BETWEEN 1976 and 1984 the number of black students at predominantly white colleges fell from 9.6 percent to 8.4 percent, according to a 1986 report by The Chronicle of Higher Education. This drop raised questions about whether white colleges can meet minority needs and prompted the present moves to intensify minority recruitment. The American Association of State Colleges and Universities has called the downward trend a ``tragedy for the nation.'' In this day of supposed equality and opportunity for all, it is. Are white colleges doing their best to recruit minorities? Can minorities cope in the setting of a white college?
I am a black woman in her first year at a predominantly white college. Just a year ago, I had to face the difficult decision of where to pursue my education. I wanted to attend a small liberal arts college with a reputable and varied academic program, a strong international and cultural component, and several established extracurricular groups. I certainly cannot speak for all black students. Others may want a larger school, a big city, or a larger percentage of blacks in the student body than the 3.9 percent at Davidson, which is unfortunately about average for such colleges.
Since colleges are trying to increase their minority enrollment, one must ask whether the desire is sincere, or whether it aims merely to fulfill a minority quota by any feasible means.
While it is true that I was pursued more determinedly because I was black, I can truly say that the four predominantly white colleges that recruited me the hardest (Oberlin, Swarthmore, Davidson, and Mills) did not waive any entrance requirements. I resent the suggestion that they did, because it implies that minorities are academically inferior to whites. Numerous minorities have achieved academically on a status equal to whites. I earned my admittance and scholarship through hard work and determination, because I knew that only I could help myself.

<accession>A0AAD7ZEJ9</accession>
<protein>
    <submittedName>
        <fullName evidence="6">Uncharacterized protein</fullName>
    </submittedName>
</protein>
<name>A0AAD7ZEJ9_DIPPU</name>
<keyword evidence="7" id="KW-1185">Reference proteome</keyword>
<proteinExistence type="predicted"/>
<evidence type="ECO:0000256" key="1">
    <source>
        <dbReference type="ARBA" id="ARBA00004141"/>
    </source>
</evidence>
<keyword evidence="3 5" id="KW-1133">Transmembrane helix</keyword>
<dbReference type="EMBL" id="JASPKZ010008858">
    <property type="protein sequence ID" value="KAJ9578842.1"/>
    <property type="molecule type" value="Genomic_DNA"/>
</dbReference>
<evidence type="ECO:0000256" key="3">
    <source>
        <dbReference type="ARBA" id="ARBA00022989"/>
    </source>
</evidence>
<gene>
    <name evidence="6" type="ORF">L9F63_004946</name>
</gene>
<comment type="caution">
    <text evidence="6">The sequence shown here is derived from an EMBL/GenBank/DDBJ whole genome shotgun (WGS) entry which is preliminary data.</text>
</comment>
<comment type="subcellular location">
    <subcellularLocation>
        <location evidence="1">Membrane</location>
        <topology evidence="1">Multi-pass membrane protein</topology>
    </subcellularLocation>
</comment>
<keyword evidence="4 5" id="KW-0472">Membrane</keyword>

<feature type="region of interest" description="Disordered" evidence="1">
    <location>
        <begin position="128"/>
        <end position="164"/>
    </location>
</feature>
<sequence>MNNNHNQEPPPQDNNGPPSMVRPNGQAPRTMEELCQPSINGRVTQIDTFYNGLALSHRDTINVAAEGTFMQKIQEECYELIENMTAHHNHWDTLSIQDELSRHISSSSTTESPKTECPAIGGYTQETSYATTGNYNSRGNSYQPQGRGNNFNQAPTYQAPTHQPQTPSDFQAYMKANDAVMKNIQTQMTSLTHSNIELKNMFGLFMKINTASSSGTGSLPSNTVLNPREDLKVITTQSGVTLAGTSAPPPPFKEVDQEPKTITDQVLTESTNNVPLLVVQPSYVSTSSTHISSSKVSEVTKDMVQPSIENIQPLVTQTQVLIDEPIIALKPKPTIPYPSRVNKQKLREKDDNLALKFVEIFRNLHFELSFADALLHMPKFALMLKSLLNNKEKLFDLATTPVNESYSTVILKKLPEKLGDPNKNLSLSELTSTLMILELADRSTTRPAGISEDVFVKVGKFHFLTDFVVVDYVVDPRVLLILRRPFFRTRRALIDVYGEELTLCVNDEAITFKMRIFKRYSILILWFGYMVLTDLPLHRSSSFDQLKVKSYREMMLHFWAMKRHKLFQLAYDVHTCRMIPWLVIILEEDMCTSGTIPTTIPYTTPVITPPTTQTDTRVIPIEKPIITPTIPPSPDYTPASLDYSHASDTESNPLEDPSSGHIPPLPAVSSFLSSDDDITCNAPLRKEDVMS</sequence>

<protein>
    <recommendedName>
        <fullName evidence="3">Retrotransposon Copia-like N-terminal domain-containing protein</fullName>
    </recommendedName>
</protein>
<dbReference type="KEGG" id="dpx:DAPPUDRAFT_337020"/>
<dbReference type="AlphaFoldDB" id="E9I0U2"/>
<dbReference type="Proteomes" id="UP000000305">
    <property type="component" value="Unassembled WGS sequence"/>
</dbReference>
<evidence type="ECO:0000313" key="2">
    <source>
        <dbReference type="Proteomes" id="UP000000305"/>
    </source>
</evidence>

We now come to the question of how - how did white colleges recruit me? First of all, I took the initiative by sending out information cards in the 10th grade and by attending college fairs. In the years to follow, I received many letters and many phone calls from students, alumni, and faculty members. The flood intensified, to the point that I had several large boxes full of catalogs in my senior year. I was a bit flattered by the attention, but I knew that I had to make a very careful decision and choose what would be best for me.
The admissions officers with whom I talked were very capable and helpful people. By their arrangement, I visited all four colleges where I was accepted. The travel was exciting and revealed to me things that catalogs and telephone conversations could not provide.
Throughout the entire recruitment process, I noticed practices by several colleges which undermine their claim that they want to increase their minority enrollment. For example, the majority of admissions officers recruiting in Atlanta (I'm from the suburb of East Point) were from the eastern part of the United States. In this predominantly black city, where were the college representatives from the central and Western states?
Several colleges visit only private or specialized high schools, while the majority of Atlanta's black students attend public high schools. Ignoring good students is a mistake. White colleges must make a commitment to be sincere in their endeavors and to make provisions with which to achieve and maintain that goal.
On the other hand, colleges cannot be blamed entirely for not making the contact with academic minorities. We minorities must take the initiative to work hard and successfully in high school to develop the educational capacity that would make us competitive with all students, and to gain the means with which we can complete our education. We lose only if we don't try.
Fortunately, my college application process resulted favorably, and I am now working hard here at Davidson. In addition to my classes, I keep busy with writing news releases for the college relations office, playing clarinet in the wind ensemble, and socializing with friends when work is over. I have not been let down from my precollege expectations.
Muadi Mukenge is a freshman at Davidson College in North Carolina.